Larissa Shasko is a Master of Public Policy candidate at Johnson Shoyama Graduate School of Public Policy at the University of Regina, Saskatchewan and is the former Leader of the Green Party of Saskatchewan.
Lately I have been thinking about how the political realm must somehow be elevated in order to solve the climate crisis. We need new political leaders to inspire us, like Greta Thunberg, the 16 year old climate activist from Sweden who started the school strike for climate movement last year. By using her voice to tell the truth, Greta has inspired many people to take the climate crisis seriously while making many other people extremely uncomfortable. In doing so, she has unveiled much of what is wrong with politics and why the political realm is holding up much needed climate change solutions from being implemented. Greta exemplifies why it is so important to stop electing politicians based on how much they fit the traditional image of a politician, an image deeply rooted in masculine stereotypes, the capitalist culture of consumerism, and the endless pursuit of more oil. We need our elected politicians to be more like Greta and less like Trump. But how do we get there?
It is important to remember who was excluded from the political system in our country when it was first created. To a large extent, women and LGBTQ2 people who run for office are still subject to an exaggerated focus on their gender without enough being done to deconstruct the path dependent notion of the traditional image of the politician. Our political system is largely to blame for the ecological crisis we are now facing. In order to solve the climate crisis, we must reinvent what it means to be a politician.
I entered into politics at the age of 23, running as a Green Party of Canada candidate in the 2006 federal election. I spent the majority of my twenties immersed in the political realm, including serving as the Leader of the Green Party of Saskatchewan from 2009-2011. Yet my decision to run for office also meant that I was subject to considerable judgement that was deeply rooted in stereotypical value sets. I heard so many times that I needed to grow a thicker skin if I wanted to be a politician. What nonsense.
I was politically active during an era of political inaction on climate change, which was not easy. Fast forward to 2019 where Canadians are now aware that the climate crisis is real and urgent. This election is about figuring out how we are going to take action on climate change. Yet how can we solve a global crisis that will cause the end of human civilization when our political system is a game and we are all on competing teams? Decades of procrastination are the result of a reactive instead of proactive system, and energy and money are sucked into electoral campaigns instead of working on implementing solutions. And now, we have run out of time.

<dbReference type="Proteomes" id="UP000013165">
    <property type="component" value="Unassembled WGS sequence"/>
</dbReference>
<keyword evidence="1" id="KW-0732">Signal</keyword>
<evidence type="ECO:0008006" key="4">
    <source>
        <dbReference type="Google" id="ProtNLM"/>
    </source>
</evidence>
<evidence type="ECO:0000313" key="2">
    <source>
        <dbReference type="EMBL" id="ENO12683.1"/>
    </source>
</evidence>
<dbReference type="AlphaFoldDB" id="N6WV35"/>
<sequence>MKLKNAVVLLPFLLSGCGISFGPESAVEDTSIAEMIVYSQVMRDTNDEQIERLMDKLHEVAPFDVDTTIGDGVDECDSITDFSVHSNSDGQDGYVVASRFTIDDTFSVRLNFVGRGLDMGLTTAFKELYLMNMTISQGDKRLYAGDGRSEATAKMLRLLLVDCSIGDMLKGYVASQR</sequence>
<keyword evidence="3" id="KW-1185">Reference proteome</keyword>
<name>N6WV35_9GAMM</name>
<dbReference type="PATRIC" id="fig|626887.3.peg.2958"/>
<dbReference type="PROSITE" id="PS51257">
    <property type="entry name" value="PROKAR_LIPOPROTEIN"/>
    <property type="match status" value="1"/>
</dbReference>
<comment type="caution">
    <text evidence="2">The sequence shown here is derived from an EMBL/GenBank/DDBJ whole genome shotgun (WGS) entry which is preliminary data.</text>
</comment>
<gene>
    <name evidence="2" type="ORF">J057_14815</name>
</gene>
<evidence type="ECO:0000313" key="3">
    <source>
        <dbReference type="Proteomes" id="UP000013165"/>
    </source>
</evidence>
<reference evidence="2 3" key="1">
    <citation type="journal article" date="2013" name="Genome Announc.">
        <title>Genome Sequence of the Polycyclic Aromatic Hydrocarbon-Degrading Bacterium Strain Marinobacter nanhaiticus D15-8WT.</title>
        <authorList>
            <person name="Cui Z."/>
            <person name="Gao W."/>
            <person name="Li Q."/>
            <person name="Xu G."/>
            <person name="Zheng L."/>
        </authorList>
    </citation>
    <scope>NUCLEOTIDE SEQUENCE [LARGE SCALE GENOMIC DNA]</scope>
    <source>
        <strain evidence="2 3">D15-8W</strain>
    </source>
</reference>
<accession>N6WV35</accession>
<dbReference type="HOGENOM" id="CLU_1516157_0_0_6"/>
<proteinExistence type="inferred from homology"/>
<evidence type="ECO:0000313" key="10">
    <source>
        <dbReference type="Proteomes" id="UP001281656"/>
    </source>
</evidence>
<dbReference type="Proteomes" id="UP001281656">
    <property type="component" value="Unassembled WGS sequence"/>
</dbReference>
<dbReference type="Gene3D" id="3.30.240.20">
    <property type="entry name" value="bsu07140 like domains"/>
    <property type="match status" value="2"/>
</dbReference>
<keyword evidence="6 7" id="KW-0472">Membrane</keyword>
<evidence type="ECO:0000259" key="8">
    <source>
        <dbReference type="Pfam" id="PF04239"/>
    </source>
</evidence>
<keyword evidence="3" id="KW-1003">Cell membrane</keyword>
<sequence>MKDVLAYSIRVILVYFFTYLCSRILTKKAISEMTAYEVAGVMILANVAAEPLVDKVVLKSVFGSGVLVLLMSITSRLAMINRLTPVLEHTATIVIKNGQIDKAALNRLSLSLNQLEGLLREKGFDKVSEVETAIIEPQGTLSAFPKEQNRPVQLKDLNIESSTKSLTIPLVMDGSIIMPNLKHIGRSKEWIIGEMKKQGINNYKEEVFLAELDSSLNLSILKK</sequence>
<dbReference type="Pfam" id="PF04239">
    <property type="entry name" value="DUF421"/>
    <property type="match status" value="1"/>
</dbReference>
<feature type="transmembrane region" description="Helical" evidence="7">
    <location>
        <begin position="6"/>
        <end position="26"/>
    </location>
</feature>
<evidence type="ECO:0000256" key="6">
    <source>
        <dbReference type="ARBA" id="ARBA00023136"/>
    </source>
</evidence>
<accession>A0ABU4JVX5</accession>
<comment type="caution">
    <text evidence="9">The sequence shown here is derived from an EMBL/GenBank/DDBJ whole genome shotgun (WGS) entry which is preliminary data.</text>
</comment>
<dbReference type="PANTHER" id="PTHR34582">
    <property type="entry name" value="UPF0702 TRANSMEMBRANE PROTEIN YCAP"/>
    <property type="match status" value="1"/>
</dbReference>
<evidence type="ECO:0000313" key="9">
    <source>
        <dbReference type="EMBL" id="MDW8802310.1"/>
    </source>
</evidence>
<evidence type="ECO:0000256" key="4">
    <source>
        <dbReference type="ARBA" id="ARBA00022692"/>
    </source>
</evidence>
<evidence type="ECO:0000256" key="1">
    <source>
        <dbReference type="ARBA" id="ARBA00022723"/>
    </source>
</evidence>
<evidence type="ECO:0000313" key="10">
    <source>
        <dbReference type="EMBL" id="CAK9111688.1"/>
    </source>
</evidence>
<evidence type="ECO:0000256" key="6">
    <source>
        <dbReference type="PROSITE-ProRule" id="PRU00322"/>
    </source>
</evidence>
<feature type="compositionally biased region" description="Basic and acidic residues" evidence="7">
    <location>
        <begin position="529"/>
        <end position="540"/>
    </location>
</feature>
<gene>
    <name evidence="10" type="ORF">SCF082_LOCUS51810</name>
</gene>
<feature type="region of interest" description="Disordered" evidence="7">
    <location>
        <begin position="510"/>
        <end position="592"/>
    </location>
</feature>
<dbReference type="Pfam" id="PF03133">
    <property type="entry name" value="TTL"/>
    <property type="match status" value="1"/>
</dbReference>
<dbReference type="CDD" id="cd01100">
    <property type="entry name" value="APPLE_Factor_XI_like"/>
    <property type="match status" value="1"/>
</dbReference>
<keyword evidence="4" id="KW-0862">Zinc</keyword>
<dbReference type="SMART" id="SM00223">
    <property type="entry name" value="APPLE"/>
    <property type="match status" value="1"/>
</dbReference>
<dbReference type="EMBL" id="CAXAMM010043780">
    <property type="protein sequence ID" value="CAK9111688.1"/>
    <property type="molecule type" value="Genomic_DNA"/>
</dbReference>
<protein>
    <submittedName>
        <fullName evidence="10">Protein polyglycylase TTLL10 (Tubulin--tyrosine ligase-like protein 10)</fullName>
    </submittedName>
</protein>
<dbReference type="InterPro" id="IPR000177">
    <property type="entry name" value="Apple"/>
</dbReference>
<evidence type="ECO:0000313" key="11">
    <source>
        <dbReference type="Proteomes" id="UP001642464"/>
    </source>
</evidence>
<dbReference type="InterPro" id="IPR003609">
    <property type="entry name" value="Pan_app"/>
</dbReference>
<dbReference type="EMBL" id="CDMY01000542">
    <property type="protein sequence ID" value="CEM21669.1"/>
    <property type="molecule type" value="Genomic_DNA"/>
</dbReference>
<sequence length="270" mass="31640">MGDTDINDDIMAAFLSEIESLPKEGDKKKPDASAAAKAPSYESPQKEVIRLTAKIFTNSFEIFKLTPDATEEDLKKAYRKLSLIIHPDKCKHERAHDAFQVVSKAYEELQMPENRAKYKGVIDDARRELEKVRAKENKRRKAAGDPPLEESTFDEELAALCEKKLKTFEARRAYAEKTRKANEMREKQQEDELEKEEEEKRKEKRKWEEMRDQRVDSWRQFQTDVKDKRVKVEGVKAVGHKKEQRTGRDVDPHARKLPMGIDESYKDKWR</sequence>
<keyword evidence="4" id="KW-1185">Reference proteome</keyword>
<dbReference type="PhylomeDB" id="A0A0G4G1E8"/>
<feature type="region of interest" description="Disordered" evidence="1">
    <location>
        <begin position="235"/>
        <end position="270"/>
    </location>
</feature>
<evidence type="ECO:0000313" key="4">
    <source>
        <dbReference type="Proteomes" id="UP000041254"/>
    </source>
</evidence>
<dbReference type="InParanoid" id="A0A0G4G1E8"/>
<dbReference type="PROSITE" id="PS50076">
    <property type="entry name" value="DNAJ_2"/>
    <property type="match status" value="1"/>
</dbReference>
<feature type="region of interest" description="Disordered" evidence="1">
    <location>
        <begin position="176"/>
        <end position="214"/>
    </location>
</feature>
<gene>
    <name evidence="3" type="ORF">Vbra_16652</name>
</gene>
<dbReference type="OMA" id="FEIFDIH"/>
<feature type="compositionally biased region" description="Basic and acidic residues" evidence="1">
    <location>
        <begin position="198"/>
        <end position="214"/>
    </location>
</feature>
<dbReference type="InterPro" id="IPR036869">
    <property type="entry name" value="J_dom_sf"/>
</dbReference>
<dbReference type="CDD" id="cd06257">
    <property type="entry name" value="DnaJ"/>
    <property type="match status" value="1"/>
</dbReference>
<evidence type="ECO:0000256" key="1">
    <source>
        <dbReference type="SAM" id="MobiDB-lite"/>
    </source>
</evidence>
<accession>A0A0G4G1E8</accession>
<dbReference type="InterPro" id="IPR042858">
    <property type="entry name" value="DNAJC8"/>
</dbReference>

Greta gets to the root of this problem. She says, “We need a whole new way of thinking. The political system that you have created is all about competition. You cheat when you can because all that matters is to win, to get power. That must come to an end. We must stop competing with each other. We need to co-operate and work together and share the resources of the planet in a fair way.”
So as Canadians get launched into another federal election, let this election be the one where image takes a back seat to policy. Canadians need to focus on electing a government that can inspire people to work together, especially as eco-grief and panic set in. These are not easy times to live in, and yet somehow we must adapt and become resilient in the face of disaster. To do this, we need to work together.
I think this starts with politicians and voters treating each other with respect. Respect does not necessarily mean agreement, but it means accepting disagreement without turning to hate or silence as a result of disagreeing. There is no place for racism or discrimination of any sort in a respectful place. The political system we still have in this country was founded on policies of discrimination. It is up to all of us to make this system inclusive of everyone who was once shut out by intentionally electing candidates for the diversity of knowledge they can offer.